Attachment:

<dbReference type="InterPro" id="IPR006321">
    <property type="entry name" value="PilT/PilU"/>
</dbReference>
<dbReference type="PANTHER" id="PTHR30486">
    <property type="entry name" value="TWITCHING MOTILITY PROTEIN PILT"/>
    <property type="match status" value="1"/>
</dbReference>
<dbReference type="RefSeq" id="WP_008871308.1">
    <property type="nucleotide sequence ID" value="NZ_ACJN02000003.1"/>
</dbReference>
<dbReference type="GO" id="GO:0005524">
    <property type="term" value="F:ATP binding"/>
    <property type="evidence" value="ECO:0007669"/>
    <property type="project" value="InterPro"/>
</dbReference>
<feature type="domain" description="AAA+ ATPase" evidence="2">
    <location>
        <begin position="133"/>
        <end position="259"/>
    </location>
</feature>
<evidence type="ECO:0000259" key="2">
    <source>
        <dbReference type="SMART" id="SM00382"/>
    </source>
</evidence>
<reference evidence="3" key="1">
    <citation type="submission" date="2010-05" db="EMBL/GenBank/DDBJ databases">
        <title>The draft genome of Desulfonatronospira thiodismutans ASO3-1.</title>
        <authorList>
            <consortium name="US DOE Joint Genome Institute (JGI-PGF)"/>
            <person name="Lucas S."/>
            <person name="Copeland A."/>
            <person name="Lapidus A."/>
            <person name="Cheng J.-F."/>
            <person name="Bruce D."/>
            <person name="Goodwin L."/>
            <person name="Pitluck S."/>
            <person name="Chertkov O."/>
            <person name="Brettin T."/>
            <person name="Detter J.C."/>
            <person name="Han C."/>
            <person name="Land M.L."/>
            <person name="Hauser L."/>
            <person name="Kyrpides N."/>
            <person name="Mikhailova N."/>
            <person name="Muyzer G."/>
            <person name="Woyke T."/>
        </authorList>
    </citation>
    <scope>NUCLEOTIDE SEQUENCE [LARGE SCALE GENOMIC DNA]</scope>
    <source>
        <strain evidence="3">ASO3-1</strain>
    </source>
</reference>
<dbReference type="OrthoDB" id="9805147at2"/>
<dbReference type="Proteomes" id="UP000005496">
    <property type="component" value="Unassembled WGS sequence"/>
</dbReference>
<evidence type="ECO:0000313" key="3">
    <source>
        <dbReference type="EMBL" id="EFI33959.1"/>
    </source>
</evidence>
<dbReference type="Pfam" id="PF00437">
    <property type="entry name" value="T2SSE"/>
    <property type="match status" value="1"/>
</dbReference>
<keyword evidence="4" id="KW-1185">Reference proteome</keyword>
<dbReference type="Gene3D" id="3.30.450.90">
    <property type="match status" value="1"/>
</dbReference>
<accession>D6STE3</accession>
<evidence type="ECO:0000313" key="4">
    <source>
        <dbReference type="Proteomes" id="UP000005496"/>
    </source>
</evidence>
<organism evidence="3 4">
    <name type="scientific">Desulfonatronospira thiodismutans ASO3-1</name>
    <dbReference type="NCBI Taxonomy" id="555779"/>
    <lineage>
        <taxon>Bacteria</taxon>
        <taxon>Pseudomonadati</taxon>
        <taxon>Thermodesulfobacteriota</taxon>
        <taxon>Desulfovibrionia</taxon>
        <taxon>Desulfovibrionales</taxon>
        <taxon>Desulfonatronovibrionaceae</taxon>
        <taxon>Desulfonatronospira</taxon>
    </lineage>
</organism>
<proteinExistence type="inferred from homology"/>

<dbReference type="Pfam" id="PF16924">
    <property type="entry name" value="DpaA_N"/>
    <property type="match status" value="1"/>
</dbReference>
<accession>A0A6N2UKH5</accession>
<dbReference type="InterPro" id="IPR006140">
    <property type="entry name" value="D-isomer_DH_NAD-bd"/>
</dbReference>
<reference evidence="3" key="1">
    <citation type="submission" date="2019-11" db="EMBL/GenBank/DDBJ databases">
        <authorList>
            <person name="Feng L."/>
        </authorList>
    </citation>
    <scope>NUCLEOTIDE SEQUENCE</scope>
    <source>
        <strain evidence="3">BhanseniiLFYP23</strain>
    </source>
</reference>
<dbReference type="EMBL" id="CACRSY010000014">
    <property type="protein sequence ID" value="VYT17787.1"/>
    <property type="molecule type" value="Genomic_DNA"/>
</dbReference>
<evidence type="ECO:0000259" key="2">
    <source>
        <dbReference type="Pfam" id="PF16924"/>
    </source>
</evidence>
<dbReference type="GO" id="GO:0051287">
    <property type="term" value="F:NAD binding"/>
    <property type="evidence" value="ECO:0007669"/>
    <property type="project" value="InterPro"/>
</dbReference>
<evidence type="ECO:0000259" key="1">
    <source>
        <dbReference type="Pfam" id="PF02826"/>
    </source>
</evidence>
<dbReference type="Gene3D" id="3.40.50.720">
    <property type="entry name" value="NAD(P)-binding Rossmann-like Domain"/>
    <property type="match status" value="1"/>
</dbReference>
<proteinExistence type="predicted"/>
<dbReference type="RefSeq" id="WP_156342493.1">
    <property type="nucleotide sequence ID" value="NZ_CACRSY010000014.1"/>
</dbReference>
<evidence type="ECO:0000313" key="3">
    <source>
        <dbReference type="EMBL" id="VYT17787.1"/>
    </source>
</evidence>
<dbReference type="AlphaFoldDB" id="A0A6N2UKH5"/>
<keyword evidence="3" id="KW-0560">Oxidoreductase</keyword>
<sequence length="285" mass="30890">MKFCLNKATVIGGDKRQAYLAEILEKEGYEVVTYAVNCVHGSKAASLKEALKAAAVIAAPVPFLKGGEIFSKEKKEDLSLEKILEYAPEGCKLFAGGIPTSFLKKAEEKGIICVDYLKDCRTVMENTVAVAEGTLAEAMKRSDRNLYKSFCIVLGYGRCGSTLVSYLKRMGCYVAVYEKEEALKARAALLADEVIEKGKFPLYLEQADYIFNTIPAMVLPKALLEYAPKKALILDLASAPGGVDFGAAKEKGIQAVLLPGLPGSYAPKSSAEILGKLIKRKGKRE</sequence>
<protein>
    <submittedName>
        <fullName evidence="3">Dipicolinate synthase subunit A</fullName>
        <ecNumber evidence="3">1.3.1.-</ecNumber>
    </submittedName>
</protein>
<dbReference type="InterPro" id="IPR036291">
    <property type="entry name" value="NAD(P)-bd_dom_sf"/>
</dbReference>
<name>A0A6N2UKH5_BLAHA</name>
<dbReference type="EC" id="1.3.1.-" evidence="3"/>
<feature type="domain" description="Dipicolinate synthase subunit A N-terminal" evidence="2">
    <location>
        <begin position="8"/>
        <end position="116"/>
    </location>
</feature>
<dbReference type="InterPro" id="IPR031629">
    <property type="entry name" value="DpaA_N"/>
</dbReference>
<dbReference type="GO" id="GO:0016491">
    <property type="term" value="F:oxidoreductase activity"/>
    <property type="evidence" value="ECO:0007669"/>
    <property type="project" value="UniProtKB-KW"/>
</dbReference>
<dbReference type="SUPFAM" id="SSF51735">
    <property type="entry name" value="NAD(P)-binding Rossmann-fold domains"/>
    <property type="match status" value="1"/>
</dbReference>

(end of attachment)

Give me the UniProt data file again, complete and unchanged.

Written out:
<dbReference type="InterPro" id="IPR006321">
    <property type="entry name" value="PilT/PilU"/>
</dbReference>
<dbReference type="PANTHER" id="PTHR30486">
    <property type="entry name" value="TWITCHING MOTILITY PROTEIN PILT"/>
    <property type="match status" value="1"/>
</dbReference>
<dbReference type="RefSeq" id="WP_008871308.1">
    <property type="nucleotide sequence ID" value="NZ_ACJN02000003.1"/>
</dbReference>
<dbReference type="GO" id="GO:0005524">
    <property type="term" value="F:ATP binding"/>
    <property type="evidence" value="ECO:0007669"/>
    <property type="project" value="InterPro"/>
</dbReference>
<feature type="domain" description="AAA+ ATPase" evidence="2">
    <location>
        <begin position="133"/>
        <end position="259"/>
    </location>
</feature>
<evidence type="ECO:0000259" key="2">
    <source>
        <dbReference type="SMART" id="SM00382"/>
    </source>
</evidence>
<reference evidence="3" key="1">
    <citation type="submission" date="2010-05" db="EMBL/GenBank/DDBJ databases">
        <title>The draft genome of Desulfonatronospira thiodismutans ASO3-1.</title>
        <authorList>
            <consortium name="US DOE Joint Genome Institute (JGI-PGF)"/>
            <person name="Lucas S."/>
            <person name="Copeland A."/>
            <person name="Lapidus A."/>
            <person name="Cheng J.-F."/>
            <person name="Bruce D."/>
            <person name="Goodwin L."/>
            <person name="Pitluck S."/>
            <person name="Chertkov O."/>
            <person name="Brettin T."/>
            <person name="Detter J.C."/>
            <person name="Han C."/>
            <person name="Land M.L."/>
            <person name="Hauser L."/>
            <person name="Kyrpides N."/>
            <person name="Mikhailova N."/>
            <person name="Muyzer G."/>
            <person name="Woyke T."/>
        </authorList>
    </citation>
    <scope>NUCLEOTIDE SEQUENCE [LARGE SCALE GENOMIC DNA]</scope>
    <source>
        <strain evidence="3">ASO3-1</strain>
    </source>
</reference>
<dbReference type="OrthoDB" id="9805147at2"/>
<dbReference type="Proteomes" id="UP000005496">
    <property type="component" value="Unassembled WGS sequence"/>
</dbReference>
<evidence type="ECO:0000313" key="3">
    <source>
        <dbReference type="EMBL" id="EFI33959.1"/>
    </source>
</evidence>
<dbReference type="Pfam" id="PF00437">
    <property type="entry name" value="T2SSE"/>
    <property type="match status" value="1"/>
</dbReference>
<keyword evidence="4" id="KW-1185">Reference proteome</keyword>
<dbReference type="Gene3D" id="3.30.450.90">
    <property type="match status" value="1"/>
</dbReference>
<accession>D6STE3</accession>
<evidence type="ECO:0000313" key="4">
    <source>
        <dbReference type="Proteomes" id="UP000005496"/>
    </source>
</evidence>
<organism evidence="3 4">
    <name type="scientific">Desulfonatronospira thiodismutans ASO3-1</name>
    <dbReference type="NCBI Taxonomy" id="555779"/>
    <lineage>
        <taxon>Bacteria</taxon>
        <taxon>Pseudomonadati</taxon>
        <taxon>Thermodesulfobacteriota</taxon>
        <taxon>Desulfovibrionia</taxon>
        <taxon>Desulfovibrionales</taxon>
        <taxon>Desulfonatronovibrionaceae</taxon>
        <taxon>Desulfonatronospira</taxon>
    </lineage>
</organism>
<proteinExistence type="inferred from homology"/>

<dbReference type="Pfam" id="PF16924">
    <property type="entry name" value="DpaA_N"/>
    <property type="match status" value="1"/>
</dbReference>
<accession>A0A6N2UKH5</accession>
<dbReference type="InterPro" id="IPR006140">
    <property type="entry name" value="D-isomer_DH_NAD-bd"/>
</dbReference>
<reference evidence="3" key="1">
    <citation type="submission" date="2019-11" db="EMBL/GenBank/DDBJ databases">
        <authorList>
            <person name="Feng L."/>
        </authorList>
    </citation>
    <scope>NUCLEOTIDE SEQUENCE</scope>
    <source>
        <strain evidence="3">BhanseniiLFYP23</strain>
    </source>
</reference>
<dbReference type="EMBL" id="CACRSY010000014">
    <property type="protein sequence ID" value="VYT17787.1"/>
    <property type="molecule type" value="Genomic_DNA"/>
</dbReference>
<evidence type="ECO:0000259" key="2">
    <source>
        <dbReference type="Pfam" id="PF16924"/>
    </source>
</evidence>
<dbReference type="GO" id="GO:0051287">
    <property type="term" value="F:NAD binding"/>
    <property type="evidence" value="ECO:0007669"/>
    <property type="project" value="InterPro"/>
</dbReference>
<evidence type="ECO:0000259" key="1">
    <source>
        <dbReference type="Pfam" id="PF02826"/>
    </source>
</evidence>
<dbReference type="Gene3D" id="3.40.50.720">
    <property type="entry name" value="NAD(P)-binding Rossmann-like Domain"/>
    <property type="match status" value="1"/>
</dbReference>
<proteinExistence type="predicted"/>
<dbReference type="RefSeq" id="WP_156342493.1">
    <property type="nucleotide sequence ID" value="NZ_CACRSY010000014.1"/>
</dbReference>
<evidence type="ECO:0000313" key="3">
    <source>
        <dbReference type="EMBL" id="VYT17787.1"/>
    </source>
</evidence>
<dbReference type="AlphaFoldDB" id="A0A6N2UKH5"/>
<keyword evidence="3" id="KW-0560">Oxidoreductase</keyword>
<sequence length="285" mass="30890">MKFCLNKATVIGGDKRQAYLAEILEKEGYEVVTYAVNCVHGSKAASLKEALKAAAVIAAPVPFLKGGEIFSKEKKEDLSLEKILEYAPEGCKLFAGGIPTSFLKKAEEKGIICVDYLKDCRTVMENTVAVAEGTLAEAMKRSDRNLYKSFCIVLGYGRCGSTLVSYLKRMGCYVAVYEKEEALKARAALLADEVIEKGKFPLYLEQADYIFNTIPAMVLPKALLEYAPKKALILDLASAPGGVDFGAAKEKGIQAVLLPGLPGSYAPKSSAEILGKLIKRKGKRE</sequence>
<protein>
    <submittedName>
        <fullName evidence="3">Dipicolinate synthase subunit A</fullName>
        <ecNumber evidence="3">1.3.1.-</ecNumber>
    </submittedName>
</protein>
<dbReference type="InterPro" id="IPR036291">
    <property type="entry name" value="NAD(P)-bd_dom_sf"/>
</dbReference>
<name>A0A6N2UKH5_BLAHA</name>
<dbReference type="EC" id="1.3.1.-" evidence="3"/>
<feature type="domain" description="Dipicolinate synthase subunit A N-terminal" evidence="2">
    <location>
        <begin position="8"/>
        <end position="116"/>
    </location>
</feature>
<dbReference type="InterPro" id="IPR031629">
    <property type="entry name" value="DpaA_N"/>
</dbReference>
<dbReference type="GO" id="GO:0016491">
    <property type="term" value="F:oxidoreductase activity"/>
    <property type="evidence" value="ECO:0007669"/>
    <property type="project" value="UniProtKB-KW"/>
</dbReference>
<dbReference type="SUPFAM" id="SSF51735">
    <property type="entry name" value="NAD(P)-binding Rossmann-fold domains"/>
    <property type="match status" value="1"/>
</dbReference>